Mary K Gospodarowicz Md Frcpc Frcr Hon Padraig Rwarde Mb Mrcpi Frcpc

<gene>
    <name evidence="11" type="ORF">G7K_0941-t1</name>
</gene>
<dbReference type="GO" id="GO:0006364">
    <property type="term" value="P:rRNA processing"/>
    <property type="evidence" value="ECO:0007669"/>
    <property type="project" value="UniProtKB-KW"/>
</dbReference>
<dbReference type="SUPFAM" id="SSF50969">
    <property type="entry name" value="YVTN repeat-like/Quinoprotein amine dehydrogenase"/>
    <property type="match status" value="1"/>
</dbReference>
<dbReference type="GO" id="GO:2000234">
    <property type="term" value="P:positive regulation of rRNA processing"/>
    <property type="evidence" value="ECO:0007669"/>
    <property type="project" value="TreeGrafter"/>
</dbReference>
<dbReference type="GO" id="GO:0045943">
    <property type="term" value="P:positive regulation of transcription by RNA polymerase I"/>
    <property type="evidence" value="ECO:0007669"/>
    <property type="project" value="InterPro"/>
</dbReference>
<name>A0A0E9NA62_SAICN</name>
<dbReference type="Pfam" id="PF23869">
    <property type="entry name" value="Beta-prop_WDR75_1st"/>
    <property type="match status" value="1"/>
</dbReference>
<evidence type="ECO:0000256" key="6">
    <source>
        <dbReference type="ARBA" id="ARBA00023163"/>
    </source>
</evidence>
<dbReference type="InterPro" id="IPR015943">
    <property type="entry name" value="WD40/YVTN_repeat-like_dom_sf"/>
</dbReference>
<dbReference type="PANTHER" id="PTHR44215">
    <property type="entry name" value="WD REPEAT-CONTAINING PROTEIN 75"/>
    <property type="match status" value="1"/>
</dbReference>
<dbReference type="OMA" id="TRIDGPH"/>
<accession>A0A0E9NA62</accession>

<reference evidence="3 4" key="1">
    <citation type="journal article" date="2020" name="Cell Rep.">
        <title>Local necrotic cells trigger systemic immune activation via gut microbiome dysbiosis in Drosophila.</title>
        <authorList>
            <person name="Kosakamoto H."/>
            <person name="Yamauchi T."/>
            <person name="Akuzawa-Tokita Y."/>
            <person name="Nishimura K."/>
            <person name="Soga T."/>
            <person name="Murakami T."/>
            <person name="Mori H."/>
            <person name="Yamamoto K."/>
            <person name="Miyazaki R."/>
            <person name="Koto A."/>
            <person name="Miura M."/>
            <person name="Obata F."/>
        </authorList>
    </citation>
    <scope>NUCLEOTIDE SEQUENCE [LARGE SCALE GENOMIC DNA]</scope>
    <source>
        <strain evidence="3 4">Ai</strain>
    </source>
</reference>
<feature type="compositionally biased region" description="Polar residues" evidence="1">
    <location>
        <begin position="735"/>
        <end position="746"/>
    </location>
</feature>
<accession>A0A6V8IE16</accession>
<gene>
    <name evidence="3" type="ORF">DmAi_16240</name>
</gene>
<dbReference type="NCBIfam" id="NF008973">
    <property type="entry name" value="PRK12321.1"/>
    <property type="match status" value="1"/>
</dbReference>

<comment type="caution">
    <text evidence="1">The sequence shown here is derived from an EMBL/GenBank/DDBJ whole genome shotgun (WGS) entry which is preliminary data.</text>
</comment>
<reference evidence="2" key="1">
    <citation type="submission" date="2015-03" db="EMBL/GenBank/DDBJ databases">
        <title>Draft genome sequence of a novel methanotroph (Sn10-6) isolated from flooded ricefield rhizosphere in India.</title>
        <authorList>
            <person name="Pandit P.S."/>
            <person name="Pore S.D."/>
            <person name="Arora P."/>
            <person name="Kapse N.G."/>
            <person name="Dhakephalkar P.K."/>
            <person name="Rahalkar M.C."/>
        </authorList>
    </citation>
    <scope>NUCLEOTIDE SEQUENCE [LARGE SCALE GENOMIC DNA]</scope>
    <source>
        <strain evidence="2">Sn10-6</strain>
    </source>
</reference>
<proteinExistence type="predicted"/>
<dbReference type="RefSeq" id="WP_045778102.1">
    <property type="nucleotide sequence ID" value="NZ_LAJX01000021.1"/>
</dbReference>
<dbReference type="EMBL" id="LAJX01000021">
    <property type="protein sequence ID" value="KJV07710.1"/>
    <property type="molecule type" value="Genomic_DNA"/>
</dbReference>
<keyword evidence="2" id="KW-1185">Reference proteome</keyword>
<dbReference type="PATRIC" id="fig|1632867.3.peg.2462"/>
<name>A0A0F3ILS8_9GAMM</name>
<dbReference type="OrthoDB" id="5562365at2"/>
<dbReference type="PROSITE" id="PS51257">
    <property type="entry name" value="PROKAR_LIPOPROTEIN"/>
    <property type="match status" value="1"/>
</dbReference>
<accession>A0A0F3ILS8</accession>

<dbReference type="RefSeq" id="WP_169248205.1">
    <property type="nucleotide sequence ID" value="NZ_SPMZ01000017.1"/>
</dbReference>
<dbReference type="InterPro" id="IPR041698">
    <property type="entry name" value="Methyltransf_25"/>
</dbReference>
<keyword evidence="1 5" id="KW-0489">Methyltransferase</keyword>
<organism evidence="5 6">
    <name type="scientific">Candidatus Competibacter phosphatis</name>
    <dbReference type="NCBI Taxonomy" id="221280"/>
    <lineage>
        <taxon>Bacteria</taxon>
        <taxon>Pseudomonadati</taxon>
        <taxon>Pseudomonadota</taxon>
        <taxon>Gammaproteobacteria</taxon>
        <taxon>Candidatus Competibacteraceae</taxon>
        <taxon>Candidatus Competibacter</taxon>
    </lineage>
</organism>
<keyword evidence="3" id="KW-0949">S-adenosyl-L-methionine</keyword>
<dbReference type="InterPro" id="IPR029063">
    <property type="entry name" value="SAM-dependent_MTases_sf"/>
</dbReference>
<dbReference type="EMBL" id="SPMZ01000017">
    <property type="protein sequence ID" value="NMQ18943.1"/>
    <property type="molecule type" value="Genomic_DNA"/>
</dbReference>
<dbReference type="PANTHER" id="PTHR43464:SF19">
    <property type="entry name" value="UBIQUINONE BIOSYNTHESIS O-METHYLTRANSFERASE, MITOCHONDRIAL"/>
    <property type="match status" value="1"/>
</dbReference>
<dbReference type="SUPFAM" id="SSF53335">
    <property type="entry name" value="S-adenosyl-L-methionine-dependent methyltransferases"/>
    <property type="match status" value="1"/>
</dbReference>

The majority (more than 75%) of patients with seminoma present with clinical stage I disease; that is, no apparent involvement is found outside the testis.1,2 The classic presentation of stage I disease is painless testicular enlargement although up to 30% of patients can have some pain at presentation. The traditional management of patients with stage I semi-noma involves inguinal orchiectomy, which provides detailed information on tumor pathology, information on the extent of primary disease, and local tumor control. Local recurrence in the scrotum following surgery is exceedingly uncommon, at least in the case of surgery performed (and presentation with small- to moderate-sized tumors) in the developed world. The current management options for patients with stage I seminoma include (1) adjuvant postoperative external beam radiotherapy directed to para-aortic lymph nodes alone or to para-aortic and pelvic lymph nodes, (2) surveillance, and (3) adjuvant chemotherapy. The usual approach to management involves adjuvant external beam radiotherapy to the regional lymph nodes; to date, this remains the treatment of choice in most centers. The prognosis of stage I seminoma is excellent, with an overall disease-specific survival rate approximating 100%. The choice of treatment depends on local expertise and patient preference.

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